Draft national policy on rare diseases published, Centre tells Madras HC

Judges not satisfied with provision of ₹15 lakh for one-time curative treatment

Published - February 11, 2020 04:26 am IST - CHENNAI

After being directed by the Madras High Court, on January 6, to consider the issue of providing medical care to those suffering from the rare Lysosomal Storage Disorders (LSD) as a “national emergency”, the Centre on Monday informed the court of having notified a draft national policy on rare diseases.

The First Bench of Chief Justice Amreshwar Pratap Sahi and Justice Subramonium Prasad were told by Additional Solicitor General G. Rajagopalan that the government had called for public opinion on the draft policy till February 15, and that it would be finalised only after considering the views of all stakeholders.

PIL petition

The submission was made during the hearing of a Public Interest Litigation (PIL) petition filed by Lysosomal Storage Disorders Support Society of India, based in New Delhi, in 2017. The petitioner’s counsel V. Ramesh said the draft policy envisages provision of ₹15 lakh to those suffering from certain LSDs.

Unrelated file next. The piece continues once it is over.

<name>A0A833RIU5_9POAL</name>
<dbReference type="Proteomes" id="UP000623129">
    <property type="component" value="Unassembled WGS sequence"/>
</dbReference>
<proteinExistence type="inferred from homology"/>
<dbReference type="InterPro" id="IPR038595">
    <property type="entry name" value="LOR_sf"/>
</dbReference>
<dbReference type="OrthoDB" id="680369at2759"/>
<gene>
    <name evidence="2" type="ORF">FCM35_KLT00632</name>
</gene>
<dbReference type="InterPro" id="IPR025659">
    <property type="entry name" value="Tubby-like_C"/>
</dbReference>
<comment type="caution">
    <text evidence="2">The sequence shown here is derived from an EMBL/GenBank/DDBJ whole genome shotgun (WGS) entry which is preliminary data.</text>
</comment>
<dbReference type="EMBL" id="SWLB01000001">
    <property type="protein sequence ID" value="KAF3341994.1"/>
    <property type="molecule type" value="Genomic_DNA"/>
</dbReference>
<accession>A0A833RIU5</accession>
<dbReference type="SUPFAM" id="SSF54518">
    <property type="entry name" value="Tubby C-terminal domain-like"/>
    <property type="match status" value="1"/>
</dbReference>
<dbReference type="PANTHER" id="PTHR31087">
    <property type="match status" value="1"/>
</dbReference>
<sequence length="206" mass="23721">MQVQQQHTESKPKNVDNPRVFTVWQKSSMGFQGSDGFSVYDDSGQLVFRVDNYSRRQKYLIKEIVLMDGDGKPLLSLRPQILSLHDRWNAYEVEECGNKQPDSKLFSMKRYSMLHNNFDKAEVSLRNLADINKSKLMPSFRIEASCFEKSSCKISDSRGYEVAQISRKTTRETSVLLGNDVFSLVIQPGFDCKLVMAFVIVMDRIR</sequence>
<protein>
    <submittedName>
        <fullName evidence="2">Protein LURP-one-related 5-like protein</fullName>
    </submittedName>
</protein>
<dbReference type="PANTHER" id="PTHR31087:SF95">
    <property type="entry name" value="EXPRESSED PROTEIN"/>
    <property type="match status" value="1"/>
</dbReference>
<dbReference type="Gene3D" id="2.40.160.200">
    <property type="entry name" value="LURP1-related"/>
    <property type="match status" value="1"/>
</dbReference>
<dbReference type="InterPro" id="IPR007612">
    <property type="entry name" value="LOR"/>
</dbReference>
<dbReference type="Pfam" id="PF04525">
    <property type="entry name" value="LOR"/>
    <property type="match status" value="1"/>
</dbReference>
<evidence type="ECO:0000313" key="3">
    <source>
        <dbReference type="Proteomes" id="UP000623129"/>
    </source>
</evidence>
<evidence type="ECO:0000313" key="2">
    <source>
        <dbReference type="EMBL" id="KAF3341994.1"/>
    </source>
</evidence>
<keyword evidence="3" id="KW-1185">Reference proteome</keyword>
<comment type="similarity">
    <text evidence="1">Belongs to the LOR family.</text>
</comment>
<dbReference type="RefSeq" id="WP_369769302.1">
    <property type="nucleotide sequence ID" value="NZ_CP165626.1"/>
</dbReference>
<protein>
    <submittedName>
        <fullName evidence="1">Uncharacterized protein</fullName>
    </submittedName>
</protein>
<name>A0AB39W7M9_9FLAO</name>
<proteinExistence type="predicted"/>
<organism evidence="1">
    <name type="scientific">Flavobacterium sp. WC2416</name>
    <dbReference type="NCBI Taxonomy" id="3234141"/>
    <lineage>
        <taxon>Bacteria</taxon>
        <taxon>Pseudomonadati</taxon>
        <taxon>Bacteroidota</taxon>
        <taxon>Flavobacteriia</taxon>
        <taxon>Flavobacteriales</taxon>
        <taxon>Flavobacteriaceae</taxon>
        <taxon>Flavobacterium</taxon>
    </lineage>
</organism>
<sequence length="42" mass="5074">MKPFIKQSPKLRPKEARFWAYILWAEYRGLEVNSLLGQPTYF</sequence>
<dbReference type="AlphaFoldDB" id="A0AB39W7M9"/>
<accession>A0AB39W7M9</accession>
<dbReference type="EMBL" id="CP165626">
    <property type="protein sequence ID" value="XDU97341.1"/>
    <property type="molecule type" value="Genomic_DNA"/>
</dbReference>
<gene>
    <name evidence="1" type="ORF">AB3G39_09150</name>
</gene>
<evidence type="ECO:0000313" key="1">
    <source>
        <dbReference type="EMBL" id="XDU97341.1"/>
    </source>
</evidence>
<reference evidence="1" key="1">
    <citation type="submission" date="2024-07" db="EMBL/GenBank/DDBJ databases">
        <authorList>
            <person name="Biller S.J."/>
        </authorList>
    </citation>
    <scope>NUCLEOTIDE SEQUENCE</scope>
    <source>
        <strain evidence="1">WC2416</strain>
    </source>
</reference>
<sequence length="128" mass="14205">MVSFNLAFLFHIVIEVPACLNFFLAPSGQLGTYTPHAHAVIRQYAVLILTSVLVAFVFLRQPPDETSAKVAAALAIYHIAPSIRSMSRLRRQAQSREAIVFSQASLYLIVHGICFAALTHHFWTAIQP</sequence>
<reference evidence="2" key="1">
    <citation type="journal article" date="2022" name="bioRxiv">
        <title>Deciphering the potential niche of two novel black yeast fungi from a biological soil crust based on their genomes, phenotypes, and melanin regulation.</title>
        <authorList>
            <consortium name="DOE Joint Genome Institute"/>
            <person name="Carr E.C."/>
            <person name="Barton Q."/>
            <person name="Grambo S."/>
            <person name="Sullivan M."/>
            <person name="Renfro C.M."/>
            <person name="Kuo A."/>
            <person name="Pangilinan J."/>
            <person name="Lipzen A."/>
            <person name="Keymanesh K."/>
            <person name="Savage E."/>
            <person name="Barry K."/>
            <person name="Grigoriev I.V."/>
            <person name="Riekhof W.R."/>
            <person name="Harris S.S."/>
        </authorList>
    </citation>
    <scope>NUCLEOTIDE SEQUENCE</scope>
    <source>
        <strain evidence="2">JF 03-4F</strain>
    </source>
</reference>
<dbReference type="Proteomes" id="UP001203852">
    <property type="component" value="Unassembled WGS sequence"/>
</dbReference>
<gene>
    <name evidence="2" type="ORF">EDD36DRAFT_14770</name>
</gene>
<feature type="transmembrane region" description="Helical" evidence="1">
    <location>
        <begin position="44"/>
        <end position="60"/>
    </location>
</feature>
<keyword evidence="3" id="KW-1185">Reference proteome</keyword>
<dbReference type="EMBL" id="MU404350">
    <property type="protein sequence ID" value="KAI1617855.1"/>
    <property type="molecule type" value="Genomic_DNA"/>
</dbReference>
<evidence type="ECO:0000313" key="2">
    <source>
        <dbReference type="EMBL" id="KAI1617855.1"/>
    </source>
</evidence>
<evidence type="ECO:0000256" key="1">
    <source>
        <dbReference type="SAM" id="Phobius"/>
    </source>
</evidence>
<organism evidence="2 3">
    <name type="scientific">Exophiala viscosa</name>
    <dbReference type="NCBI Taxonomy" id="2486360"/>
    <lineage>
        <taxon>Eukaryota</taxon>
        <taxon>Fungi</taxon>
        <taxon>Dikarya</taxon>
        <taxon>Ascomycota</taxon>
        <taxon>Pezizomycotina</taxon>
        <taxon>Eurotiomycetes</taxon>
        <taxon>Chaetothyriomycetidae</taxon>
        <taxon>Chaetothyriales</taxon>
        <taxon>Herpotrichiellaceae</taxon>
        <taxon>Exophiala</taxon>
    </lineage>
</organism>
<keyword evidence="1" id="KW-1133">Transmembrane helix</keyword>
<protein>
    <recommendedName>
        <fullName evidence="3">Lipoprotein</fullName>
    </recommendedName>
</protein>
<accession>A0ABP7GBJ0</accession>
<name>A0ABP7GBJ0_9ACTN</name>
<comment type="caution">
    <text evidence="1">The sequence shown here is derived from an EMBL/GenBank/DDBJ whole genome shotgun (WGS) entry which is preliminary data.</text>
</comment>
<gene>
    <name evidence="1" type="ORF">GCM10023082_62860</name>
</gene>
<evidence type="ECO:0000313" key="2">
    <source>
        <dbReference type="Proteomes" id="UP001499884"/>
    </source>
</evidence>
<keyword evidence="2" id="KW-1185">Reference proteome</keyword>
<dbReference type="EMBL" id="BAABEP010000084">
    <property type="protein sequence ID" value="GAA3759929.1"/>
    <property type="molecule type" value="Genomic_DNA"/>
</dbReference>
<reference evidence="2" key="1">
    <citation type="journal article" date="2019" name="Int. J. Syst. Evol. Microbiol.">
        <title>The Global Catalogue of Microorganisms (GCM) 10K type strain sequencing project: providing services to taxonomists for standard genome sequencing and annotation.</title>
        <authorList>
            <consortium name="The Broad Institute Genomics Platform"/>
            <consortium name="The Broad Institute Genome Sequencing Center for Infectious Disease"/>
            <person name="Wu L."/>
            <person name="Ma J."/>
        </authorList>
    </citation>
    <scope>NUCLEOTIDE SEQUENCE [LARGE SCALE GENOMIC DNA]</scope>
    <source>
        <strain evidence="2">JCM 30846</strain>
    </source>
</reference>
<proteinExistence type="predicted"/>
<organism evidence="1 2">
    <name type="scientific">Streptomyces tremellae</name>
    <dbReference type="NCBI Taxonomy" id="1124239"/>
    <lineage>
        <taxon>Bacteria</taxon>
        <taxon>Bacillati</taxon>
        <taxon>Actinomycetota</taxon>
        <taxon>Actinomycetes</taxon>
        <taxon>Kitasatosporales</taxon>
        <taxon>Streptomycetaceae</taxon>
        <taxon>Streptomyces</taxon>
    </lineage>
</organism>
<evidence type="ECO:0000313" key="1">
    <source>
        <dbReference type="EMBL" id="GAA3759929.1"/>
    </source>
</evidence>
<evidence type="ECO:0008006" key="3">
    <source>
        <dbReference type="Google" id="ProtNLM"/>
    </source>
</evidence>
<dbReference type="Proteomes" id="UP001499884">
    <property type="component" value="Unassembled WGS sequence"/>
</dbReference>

He pointed out that the draft policy had categorised rare disorders amenable to one-time curative treatment such as Hematopoietic Stem Cell Transplantation (HSCT) and disorders that were amenable to organ transplantation into one group, and states that they could be provided with financial support.

It further added that a maximum of ₹15 lakh could be provided to each patient under the umbrella scheme of Rashtriya Arokya Nidhi and that the beneficiaries would not be limited to families below the poverty line. Instead, support would be extended to 40% of population in accordance with the norms of the Pradhan Mantri Jan Arogya Yojana.

‘Deliberate further’

After hearing the counsel, the Judges expressed their reservations over the sufficiency of allocating just ₹15 lakh and impressed upon the Centre as well as the State government to deliberate further after taking note of efforts being made globally to address the medical needs of those suffering from rare diseases.

The Judges also referred to a research paper titled ‘Rare Diseases in Latin America: Challenges and opportunities for the equitable attention and proposal of patients organisations’ by Angela P. Chaves and Migdalia Denis, and another paper titled ‘Review of 11 national policies for rare diseases in the context of key patient needs’ by Safiyya Dharssi and others.

Apart from these, there were also two judgments of the Delhi High Court on the right to medical care at State cost and the legal obligation of the government to ensure access to life-saving drugs. The Judges insisted that these also be taken note of before finalising the national policy, and granted time till March 2 for the Centre to report back.

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